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Schooling and Education in Lebanon

Syrian and Syrian Palestinian Refugees Inside and Outside the Camps

Nina Maadad and Grant Rodwell

This book provides insights into the education and schooling of Syrian and Palestinian Syrian children inside and outside Lebanese refugee camps. It describes what is happening to these children and young refugees in terms of their schooling. Investigating the perspectives of children, their parents, teachers, community leaders, and state politicians and bureaucrats on the schooling provisions and educational opportunities for refugee children in Lebanon, this book reveals the condition of social disadvantage that Syrian and Syrian Palestinian refugee children and their families are experiencing in Lebanon. Maadad and Rodwell propose the idea of the pedagogy of the displaced that recognises socio-economic disadvantage and refocuses the nature of the learner and their learning and the philosophy of teaching. A collaborative action of society – the refugee families, the schools, the communities, the host state, the international aid agencies and the rest of the world – in addressing the barriers to education and schooling of the refugee children must break ground and be sustained.

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Chapter Two: Refugees in Lebanon: The Context


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Refugees in Lebanon: The Context

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The plight of Syrian refugees is shared by many countries. This chapter focuses on the Lebanese context, the problems, and the scope of the study in relation to these issues. Everybody suffers. A literature review reveals how the sustained political and socio-economic crises have the potential to rob generations of young people of their education and therefore career prospects. The grim reality of violent and ongoing conflicts has been very evident in Lebanon for more than two decades, a country in which refugee camps have attracted the attention of humanitarian services to provide education strategies that serve as part of broader development and relief schemes.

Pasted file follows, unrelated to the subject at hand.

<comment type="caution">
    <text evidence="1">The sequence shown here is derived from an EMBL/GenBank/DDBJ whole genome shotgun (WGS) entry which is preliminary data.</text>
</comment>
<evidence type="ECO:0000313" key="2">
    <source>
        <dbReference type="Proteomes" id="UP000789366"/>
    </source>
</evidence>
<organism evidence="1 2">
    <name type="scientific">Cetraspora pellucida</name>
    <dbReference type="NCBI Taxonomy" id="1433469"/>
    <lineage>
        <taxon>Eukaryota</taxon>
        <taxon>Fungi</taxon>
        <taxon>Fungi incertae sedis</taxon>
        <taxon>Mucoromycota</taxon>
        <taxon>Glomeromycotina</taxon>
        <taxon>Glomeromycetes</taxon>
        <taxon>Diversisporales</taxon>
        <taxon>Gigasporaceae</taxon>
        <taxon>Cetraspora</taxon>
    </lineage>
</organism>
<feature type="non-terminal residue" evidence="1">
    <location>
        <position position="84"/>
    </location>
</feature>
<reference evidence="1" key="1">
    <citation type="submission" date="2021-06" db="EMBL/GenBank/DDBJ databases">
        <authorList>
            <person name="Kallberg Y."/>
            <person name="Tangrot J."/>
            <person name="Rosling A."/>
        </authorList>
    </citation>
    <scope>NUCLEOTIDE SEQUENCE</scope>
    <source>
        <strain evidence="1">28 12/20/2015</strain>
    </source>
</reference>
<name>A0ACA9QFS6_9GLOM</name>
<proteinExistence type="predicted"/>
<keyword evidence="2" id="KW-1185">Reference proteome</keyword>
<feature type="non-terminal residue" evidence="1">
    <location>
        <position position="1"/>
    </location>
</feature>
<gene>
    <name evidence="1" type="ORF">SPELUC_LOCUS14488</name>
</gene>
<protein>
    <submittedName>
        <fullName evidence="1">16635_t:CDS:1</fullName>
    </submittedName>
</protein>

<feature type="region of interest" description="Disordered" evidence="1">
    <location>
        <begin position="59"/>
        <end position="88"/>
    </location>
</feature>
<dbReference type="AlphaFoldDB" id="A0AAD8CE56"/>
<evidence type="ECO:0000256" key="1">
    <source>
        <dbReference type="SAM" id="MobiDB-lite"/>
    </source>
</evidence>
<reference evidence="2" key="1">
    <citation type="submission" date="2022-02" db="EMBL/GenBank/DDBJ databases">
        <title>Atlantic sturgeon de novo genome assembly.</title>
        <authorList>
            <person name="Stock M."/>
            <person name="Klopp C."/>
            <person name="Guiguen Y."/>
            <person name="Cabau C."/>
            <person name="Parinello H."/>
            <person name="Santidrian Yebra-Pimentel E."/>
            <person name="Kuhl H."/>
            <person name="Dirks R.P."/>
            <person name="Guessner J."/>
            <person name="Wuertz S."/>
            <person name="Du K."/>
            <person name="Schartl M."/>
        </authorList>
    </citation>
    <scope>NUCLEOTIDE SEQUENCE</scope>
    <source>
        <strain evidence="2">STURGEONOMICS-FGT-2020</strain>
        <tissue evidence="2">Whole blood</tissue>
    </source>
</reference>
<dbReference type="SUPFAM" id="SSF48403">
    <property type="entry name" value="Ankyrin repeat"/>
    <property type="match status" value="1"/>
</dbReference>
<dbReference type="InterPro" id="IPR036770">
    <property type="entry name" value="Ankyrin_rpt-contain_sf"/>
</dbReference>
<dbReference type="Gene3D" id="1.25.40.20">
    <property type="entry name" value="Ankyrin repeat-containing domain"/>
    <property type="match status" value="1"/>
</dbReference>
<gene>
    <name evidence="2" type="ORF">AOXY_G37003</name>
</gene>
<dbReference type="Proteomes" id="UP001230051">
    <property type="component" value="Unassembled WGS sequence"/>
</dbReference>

The lives of refugees have been the focus of considerable public concern in recent years and their situation has profound implications for economic development and social policy. The current and spiralling out-of-control civil war in Syria is leading to more pressures on Lebanon’s refugee camps; it emerges that here there is a particular schooling context prevailing in them. In fact, one recent report documented that nearly a million Syrian refugees living in temporary conditions in Lebanon are approaching catastrophe and in desperate need of additional aid. The nature of the support being provided in the form of housing, schools, teachers, and actual education system change is discussed here, as well as the implications for the provision of education to...

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